Mandatory spending could be changed by changing the laws that govern the entitlements. But otherwise, that money has to be spent according to the law. Discretionary spending requires the Congress and president to appropriate the money to fund it. As a practical matter, changing the laws regarding entitlements is politically quite difficult, and annual appropriations, especially for activities such as defense and education, are not exactly optional in the true sense of the term. The allocation of discretionary spending may be at issue—foreign aid, for example, is usually controversial—but huge sums for discretionary spending always wind up in the budget.
The federal government's fiscal year begins on October 1. Fiscal year 2004, for instance, begins on October 1, 2003 and ends on September 30, 2004. During the fiscal year, the relevant government agencies spend and disburse the budgeted money. As they do, the agencies, OMB, congressional committees, and General Accounting Office (GAO), all monitor the amounts spent and the effectiveness of the programs being funded. (The GAO is the main auditing department of Congress.)
Where It Comes From
User fees and service fees charged by the federal government are not included in revenue. The government subtracts collections from business-like activities, such as entrance fees at national parks, from spending instead of adding them to revenues. In 2001, these collections came to about $215 billion, or about 12 percent of the $1.8 trillion budget that year.
The federal budget is managed like most household and business budgets: money comes in from various sources of revenue, and money goes out to pay various expenses. If revenue does not cover the expenses in a given period, the household or business borrows the money to meet the expenses.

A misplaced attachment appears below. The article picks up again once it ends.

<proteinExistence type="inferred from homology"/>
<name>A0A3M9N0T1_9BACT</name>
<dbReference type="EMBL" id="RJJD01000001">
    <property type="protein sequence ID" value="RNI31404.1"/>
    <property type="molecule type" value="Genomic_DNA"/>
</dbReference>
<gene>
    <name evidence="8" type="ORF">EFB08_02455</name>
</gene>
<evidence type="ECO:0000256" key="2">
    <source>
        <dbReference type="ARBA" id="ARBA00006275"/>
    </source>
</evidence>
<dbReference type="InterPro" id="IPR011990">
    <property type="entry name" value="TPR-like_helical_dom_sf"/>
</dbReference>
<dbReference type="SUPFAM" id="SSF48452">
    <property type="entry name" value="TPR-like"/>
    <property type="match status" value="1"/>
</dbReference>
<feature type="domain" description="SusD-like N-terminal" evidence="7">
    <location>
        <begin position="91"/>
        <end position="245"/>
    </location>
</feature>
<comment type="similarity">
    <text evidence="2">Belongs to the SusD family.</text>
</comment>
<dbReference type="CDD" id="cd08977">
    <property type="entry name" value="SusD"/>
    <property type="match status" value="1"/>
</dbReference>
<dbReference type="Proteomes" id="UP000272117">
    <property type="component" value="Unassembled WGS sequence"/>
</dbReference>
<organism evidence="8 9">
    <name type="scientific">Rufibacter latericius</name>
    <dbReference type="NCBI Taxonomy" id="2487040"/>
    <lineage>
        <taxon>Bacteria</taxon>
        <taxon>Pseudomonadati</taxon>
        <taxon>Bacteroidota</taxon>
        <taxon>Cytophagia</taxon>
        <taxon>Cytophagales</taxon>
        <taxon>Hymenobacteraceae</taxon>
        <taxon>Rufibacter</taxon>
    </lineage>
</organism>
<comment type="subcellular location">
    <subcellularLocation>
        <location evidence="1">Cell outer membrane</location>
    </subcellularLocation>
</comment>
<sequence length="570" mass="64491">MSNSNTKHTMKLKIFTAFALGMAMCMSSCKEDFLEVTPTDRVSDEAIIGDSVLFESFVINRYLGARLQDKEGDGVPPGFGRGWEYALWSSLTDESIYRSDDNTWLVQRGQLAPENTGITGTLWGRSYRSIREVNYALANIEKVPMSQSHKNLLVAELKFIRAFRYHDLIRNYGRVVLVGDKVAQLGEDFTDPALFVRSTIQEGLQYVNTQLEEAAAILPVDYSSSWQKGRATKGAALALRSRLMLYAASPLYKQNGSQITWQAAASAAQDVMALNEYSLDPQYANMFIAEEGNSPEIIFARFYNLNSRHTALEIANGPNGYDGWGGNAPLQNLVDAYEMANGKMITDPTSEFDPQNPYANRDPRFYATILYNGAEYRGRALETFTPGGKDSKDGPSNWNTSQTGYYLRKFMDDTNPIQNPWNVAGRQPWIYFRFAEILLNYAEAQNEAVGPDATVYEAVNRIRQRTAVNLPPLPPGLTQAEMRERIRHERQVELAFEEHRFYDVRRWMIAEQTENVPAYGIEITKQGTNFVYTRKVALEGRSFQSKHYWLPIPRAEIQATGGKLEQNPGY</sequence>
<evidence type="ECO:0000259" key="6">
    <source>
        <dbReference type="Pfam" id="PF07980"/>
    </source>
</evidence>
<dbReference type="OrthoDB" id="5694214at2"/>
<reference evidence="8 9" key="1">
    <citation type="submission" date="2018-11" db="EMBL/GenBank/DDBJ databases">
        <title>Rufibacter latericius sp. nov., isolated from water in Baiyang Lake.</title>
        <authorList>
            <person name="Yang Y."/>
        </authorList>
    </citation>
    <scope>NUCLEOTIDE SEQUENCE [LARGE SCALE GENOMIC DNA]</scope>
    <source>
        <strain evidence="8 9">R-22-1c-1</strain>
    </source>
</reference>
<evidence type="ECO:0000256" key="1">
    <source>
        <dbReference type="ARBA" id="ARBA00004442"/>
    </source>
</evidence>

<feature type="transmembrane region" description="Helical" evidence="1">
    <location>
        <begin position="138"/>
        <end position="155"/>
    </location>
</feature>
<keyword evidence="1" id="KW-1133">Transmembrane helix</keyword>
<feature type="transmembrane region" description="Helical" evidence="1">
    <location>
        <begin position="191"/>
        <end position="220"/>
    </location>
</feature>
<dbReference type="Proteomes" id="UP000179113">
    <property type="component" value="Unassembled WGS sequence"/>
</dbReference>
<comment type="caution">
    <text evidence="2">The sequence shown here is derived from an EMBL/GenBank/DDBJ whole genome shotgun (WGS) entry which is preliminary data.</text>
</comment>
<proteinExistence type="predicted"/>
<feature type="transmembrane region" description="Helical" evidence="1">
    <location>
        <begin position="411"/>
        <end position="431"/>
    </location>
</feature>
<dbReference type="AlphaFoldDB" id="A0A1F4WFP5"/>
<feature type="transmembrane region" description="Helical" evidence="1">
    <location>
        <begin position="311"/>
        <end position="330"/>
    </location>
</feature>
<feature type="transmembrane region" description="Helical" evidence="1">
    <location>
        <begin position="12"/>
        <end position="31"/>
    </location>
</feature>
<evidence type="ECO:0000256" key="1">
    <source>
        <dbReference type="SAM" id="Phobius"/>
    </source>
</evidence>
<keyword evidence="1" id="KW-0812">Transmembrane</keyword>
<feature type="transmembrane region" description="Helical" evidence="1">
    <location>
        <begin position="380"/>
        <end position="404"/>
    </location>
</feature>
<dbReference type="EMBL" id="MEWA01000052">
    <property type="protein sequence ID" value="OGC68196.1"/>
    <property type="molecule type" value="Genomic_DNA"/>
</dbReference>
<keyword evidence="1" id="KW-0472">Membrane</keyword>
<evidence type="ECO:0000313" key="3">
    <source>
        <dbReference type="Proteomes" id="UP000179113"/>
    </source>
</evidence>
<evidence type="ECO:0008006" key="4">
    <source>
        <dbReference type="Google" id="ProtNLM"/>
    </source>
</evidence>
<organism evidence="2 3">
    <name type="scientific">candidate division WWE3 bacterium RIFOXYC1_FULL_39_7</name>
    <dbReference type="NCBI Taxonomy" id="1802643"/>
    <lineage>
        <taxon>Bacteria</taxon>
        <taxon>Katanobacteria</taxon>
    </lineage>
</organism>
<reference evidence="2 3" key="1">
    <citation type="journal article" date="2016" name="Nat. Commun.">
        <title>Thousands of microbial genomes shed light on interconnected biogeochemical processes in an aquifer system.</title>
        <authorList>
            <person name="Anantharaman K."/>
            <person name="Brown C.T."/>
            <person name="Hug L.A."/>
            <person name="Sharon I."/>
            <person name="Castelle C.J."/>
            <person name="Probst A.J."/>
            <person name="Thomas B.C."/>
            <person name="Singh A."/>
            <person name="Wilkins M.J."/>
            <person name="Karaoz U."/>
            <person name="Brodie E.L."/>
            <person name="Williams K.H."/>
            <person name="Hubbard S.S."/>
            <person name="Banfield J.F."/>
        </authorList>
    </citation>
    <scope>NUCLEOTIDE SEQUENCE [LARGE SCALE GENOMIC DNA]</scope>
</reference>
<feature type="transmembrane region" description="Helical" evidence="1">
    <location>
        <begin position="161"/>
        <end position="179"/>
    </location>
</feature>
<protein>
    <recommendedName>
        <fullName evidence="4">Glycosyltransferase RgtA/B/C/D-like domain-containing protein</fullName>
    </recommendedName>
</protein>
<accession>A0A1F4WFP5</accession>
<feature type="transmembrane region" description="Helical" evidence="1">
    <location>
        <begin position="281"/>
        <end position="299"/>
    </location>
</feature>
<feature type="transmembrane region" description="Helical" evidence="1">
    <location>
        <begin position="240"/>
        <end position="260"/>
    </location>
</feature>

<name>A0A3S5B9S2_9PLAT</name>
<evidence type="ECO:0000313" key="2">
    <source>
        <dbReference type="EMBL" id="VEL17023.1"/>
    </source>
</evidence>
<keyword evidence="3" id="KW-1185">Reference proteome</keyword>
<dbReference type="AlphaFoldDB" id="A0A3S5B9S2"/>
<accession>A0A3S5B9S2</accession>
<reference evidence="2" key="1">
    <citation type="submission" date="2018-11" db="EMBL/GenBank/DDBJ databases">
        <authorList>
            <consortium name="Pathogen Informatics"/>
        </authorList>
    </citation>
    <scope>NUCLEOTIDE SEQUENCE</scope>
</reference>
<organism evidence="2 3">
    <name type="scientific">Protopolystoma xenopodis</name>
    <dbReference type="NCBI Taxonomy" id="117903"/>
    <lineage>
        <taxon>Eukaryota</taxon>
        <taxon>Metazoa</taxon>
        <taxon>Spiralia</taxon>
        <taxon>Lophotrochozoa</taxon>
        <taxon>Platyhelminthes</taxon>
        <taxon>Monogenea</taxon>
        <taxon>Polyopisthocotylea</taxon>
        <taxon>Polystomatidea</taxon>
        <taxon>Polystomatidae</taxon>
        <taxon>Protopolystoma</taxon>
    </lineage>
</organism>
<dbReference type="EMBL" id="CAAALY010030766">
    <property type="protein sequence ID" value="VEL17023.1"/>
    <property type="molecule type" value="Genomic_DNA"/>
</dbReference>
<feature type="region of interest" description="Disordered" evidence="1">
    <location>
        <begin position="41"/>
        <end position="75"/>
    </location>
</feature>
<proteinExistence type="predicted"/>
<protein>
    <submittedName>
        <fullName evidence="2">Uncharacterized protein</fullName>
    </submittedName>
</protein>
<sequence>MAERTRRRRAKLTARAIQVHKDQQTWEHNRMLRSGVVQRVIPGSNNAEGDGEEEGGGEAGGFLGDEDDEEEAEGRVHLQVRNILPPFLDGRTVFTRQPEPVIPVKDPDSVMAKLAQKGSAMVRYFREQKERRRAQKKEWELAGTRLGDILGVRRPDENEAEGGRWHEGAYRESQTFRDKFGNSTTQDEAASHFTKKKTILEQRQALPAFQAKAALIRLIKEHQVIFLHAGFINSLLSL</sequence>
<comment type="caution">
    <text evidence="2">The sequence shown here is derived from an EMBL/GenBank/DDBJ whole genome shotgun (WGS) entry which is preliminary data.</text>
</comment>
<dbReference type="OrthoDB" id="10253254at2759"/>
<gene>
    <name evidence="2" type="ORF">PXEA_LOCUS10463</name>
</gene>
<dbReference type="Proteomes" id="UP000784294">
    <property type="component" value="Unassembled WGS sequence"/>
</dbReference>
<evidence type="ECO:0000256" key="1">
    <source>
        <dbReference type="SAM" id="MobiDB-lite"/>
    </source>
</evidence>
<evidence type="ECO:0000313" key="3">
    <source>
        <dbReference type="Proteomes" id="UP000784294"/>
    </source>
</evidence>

Increasing levels of debt usually indicate a need for a course of action other than continued borrowing. One is raising revenues. The householder can take a second job or find a higher paying one. The business can raise its prices or push into new markets. The government can raise revenues in various ways, such as raising tariffs on imports. But the only meaningful way for the federal government to increase revenue is to increase taxes.
Economically, increasing taxes can make sense, as we'll see in Fiscal Policy and Economic Growth. Politically, it can mean professional suicide for the president and legislators. It's the old story: Everyone wants to go to heaven, but nobody wants to die. People want government services, but they don't want to pay for them.
Income taxes on individuals account for about 48 percent of total federal revenue. That percentage may sound low to you, but payroll taxes, which are paid by individuals and businesses, account for another 33 percent. Payroll taxes include taxes for Social Security, Medicare, and unemployment insurance. That brings total revenue from income and payroll taxes to about 80 percent.
Corporate income taxes contribute about 10 percent of total revenue. The other 10 percent comes from excise taxes, estate and gift taxes, customs duties, and miscellaneous revenues, such as fines.
Figure 12.2 shows the breakdown of federal revenues by source.
As of this writing, the federal government must raise over $2 trillion a year, every year. That's tough to do when you're cutting taxes. So, can the government cut spending?